I am so sick of hearing the false notion that "they hate our freedom" constantly being used as some sort of excuse as to why this must be a war without end. It may not sound as good in a country song, but "they" hate our foreign policy. I'm not sure why people seem to have such a problem with accepting the fact that our misadventures in the middle east and all over the world have consequences. When we intervene in foreign affairs there are consequences; it's only logical!
It is naive to think that the United States can traipse around the world lending support to some groups, dehumanizing other groups, and sending our military about at the drop of a hat without facing any repercussions. It also shows a dire lack of maturity when a grown man or woman can look you in the eyes and repeat what they have been told, that we have absolutely no part in what happens to us, that we're not to blame at all, that we are not responsible for our own actions.
We hear about "the terrorists" and how they allegedly hate our freedom, but the average Joe does not bother to look into it further. It is simply accepted as fact. On the contrary, bin Laden himself cited six US policies:
"1: The bases in Saudi Arabia
2: Unquestioning support for Israel (The 1996 Fatwa came on the heels of the first Qana massacre in Lebanon)
3: The no-fly zone bombings and blockade of Iraq which killed hundreds of thousands of people (now replaced on the jihadist sales pitch list by the occupations of Iraq and Afghanistan which have killed hundreds of thousands more)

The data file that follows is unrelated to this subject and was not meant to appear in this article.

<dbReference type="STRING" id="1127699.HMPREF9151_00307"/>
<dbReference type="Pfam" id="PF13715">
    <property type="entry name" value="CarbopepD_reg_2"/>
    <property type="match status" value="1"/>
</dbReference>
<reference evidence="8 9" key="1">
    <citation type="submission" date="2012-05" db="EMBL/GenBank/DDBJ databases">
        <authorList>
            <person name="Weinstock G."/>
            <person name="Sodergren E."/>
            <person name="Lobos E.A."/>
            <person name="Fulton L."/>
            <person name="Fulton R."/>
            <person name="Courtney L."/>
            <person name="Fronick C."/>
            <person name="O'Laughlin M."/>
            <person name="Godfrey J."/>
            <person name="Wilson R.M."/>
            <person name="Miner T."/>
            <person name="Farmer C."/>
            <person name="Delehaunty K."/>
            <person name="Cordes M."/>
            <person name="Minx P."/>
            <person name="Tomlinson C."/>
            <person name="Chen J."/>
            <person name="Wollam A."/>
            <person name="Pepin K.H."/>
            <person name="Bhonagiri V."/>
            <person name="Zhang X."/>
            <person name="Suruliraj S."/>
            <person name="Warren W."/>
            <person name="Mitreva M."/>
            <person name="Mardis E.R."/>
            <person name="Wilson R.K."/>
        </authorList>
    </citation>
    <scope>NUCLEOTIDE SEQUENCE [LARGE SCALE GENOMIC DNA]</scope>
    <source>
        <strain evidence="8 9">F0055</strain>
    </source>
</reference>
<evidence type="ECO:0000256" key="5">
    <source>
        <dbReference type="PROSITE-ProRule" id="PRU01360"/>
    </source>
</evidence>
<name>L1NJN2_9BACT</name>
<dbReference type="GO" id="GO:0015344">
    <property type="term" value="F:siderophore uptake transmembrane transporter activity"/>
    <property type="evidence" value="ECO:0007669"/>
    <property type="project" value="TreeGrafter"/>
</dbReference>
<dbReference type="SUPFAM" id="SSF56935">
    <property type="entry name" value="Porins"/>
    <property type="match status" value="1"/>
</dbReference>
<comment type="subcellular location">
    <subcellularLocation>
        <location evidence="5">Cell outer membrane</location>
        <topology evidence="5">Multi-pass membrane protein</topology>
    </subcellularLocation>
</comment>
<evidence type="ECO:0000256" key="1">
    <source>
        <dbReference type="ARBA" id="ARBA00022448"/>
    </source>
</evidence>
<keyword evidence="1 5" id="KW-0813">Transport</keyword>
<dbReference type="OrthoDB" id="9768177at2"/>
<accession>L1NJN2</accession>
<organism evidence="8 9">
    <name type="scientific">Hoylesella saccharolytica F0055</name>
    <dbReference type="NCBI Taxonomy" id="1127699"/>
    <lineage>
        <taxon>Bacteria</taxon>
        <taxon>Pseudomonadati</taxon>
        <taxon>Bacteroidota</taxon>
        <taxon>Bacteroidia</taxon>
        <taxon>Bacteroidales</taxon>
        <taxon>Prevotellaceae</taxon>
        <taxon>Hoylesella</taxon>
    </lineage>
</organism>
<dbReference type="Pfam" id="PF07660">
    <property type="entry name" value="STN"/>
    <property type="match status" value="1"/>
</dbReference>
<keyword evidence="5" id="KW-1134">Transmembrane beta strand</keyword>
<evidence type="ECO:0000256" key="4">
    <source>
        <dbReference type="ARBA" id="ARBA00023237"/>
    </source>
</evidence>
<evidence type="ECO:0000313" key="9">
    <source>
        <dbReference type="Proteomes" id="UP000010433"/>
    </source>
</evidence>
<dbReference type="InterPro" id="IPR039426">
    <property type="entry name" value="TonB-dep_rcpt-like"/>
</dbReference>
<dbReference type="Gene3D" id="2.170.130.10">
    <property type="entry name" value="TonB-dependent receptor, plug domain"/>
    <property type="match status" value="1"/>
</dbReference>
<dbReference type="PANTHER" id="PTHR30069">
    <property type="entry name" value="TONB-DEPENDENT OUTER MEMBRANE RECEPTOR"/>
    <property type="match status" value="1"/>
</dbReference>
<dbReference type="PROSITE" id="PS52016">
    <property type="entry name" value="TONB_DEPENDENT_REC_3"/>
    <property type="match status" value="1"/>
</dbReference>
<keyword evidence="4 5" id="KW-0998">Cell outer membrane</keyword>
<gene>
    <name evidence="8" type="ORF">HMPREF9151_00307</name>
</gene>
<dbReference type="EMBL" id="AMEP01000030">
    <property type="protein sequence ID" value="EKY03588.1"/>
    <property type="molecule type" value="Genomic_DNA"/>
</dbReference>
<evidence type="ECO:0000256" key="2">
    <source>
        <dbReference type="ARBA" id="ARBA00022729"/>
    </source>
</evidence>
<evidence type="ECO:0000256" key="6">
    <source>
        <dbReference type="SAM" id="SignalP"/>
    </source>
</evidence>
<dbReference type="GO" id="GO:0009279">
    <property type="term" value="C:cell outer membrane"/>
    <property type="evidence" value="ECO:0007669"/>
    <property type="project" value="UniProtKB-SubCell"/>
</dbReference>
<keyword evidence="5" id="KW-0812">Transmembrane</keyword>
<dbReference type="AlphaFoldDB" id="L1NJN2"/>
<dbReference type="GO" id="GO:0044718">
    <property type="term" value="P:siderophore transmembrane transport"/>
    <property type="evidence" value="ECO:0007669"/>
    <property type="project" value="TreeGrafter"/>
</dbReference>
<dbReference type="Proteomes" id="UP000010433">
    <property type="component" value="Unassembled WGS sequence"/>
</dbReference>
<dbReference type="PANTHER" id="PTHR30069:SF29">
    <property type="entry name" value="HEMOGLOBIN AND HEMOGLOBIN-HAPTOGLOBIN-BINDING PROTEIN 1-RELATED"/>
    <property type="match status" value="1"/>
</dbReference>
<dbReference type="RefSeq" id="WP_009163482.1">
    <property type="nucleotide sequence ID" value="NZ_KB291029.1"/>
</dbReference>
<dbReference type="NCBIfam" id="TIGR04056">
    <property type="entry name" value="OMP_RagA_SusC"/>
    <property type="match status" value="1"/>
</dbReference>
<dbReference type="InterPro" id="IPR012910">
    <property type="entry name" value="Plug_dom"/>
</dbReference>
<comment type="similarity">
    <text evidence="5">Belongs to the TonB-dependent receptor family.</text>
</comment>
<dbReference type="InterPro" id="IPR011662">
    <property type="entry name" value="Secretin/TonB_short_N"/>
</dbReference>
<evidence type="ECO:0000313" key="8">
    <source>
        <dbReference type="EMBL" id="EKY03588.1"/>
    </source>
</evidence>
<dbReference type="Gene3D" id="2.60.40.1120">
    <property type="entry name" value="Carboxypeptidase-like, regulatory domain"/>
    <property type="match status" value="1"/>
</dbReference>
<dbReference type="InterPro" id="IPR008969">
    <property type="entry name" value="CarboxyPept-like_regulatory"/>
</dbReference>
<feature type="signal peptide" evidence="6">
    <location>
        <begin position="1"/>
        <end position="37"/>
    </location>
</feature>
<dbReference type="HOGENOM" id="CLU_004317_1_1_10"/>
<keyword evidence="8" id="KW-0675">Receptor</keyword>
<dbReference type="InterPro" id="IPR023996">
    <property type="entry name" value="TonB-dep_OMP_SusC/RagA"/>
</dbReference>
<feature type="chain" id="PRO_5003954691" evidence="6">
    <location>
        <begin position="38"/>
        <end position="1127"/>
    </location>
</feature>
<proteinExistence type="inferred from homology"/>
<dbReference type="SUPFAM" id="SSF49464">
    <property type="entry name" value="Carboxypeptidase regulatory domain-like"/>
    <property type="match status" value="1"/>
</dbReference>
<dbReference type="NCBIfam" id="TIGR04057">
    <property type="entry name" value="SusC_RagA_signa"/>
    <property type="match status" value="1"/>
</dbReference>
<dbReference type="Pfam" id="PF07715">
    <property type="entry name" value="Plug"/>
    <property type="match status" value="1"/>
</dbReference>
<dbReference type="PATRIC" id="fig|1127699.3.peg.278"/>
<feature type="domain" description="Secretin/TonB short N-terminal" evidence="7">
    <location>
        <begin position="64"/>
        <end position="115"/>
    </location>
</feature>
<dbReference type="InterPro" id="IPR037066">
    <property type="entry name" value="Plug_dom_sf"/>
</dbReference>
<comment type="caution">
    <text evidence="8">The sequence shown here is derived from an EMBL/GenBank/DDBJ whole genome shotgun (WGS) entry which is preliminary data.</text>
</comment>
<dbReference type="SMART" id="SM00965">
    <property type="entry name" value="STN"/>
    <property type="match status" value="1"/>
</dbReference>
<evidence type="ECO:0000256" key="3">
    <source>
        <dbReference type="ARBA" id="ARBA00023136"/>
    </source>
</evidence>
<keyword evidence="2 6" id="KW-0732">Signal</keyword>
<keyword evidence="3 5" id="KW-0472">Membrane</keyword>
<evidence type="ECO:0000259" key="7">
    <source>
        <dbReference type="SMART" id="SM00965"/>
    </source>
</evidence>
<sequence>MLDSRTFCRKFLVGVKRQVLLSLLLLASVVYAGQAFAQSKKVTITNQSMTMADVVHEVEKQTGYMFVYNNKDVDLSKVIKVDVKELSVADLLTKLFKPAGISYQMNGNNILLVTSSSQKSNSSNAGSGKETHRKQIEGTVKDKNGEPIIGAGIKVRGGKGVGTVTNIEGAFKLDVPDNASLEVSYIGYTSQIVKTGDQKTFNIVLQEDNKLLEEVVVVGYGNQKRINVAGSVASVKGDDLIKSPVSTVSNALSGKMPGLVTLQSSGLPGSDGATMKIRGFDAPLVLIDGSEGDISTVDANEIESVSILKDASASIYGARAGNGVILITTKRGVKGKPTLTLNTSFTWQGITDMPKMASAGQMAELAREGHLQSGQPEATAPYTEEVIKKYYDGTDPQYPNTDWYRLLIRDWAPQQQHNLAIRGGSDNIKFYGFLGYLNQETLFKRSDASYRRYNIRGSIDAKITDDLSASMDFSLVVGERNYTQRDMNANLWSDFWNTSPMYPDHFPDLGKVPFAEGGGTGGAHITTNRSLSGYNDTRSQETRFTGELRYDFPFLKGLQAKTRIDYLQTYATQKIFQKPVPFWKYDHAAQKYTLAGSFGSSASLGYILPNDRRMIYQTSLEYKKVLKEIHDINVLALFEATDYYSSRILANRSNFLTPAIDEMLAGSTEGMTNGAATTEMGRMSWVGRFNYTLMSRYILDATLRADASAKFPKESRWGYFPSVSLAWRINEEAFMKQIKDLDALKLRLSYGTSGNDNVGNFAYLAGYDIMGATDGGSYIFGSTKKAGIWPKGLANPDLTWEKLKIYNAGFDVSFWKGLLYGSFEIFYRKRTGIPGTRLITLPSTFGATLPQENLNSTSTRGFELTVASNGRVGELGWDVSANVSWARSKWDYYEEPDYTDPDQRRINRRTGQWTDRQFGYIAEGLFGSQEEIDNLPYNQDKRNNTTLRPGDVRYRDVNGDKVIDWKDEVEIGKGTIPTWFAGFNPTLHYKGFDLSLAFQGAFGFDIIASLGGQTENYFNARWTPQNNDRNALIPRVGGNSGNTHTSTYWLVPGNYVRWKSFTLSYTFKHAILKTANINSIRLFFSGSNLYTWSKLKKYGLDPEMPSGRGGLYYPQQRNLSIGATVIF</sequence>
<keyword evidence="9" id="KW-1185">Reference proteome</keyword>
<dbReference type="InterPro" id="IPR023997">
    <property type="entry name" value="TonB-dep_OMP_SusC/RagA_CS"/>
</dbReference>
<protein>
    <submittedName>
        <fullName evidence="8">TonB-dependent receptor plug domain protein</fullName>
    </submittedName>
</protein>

4: Support for dictators across the Middle East (Saudi Arabia, Egypt, Jordan, UAE, Qatar, Bahrain, etc.)
5: Pressure on the oil producing states to keep their prices set where America wants them
6: Support for Russia, China and India in their wars against Muslims
This is why al-Qaeda is not just bin Laden and Zawahiri sitting around hating "the Jews" and American culture from their mother's basement. They have a following because they point at concrete examples of how the U.S. government makes life worse for the average guy in the Islamic World – when it's not taking it from him outright."
That bit of insight is from Michael Scheuer, former head analyst at the CIA's bin Laden unit. The next piece of information comes from a Pentagon report from 2004:
"Muslims do not hate our freedom, but rather they hate our policies [the report says]. The overwhelming majority voice their objections to what they see as one-sided support in favor of Israel and against Palestinian rights, and the long-standing, even increasing, support for what Muslims collectively see as tyrannies, most notably Egypt, Saudi Arabia, Jordan, Pakistan and the Gulf states. Thus, when American public diplomacy talks about bringing democracy to Islamic societies, this is seen as no more than self-serving hypocrisy."
These are the facts, from the CIA and the Pentagon. Keep this in mind as you witness the continuous onslaught of misinformation put forth by the media and politicians.
Here's yet another piece from then Deputy Secretary of Defense, Paul Wolfowitz:
"There are a lot of things that are different now [that the U.S. occupies Iraq], and one that has gone by almost unnoticed – but it’s huge – is that … we can now remove almost all of our forces from Saudi Arabia. Their presence there over the last 12 years has been a source of enormous difficulty for a friendly government. It’s been a huge recruiting device for al Qaeda.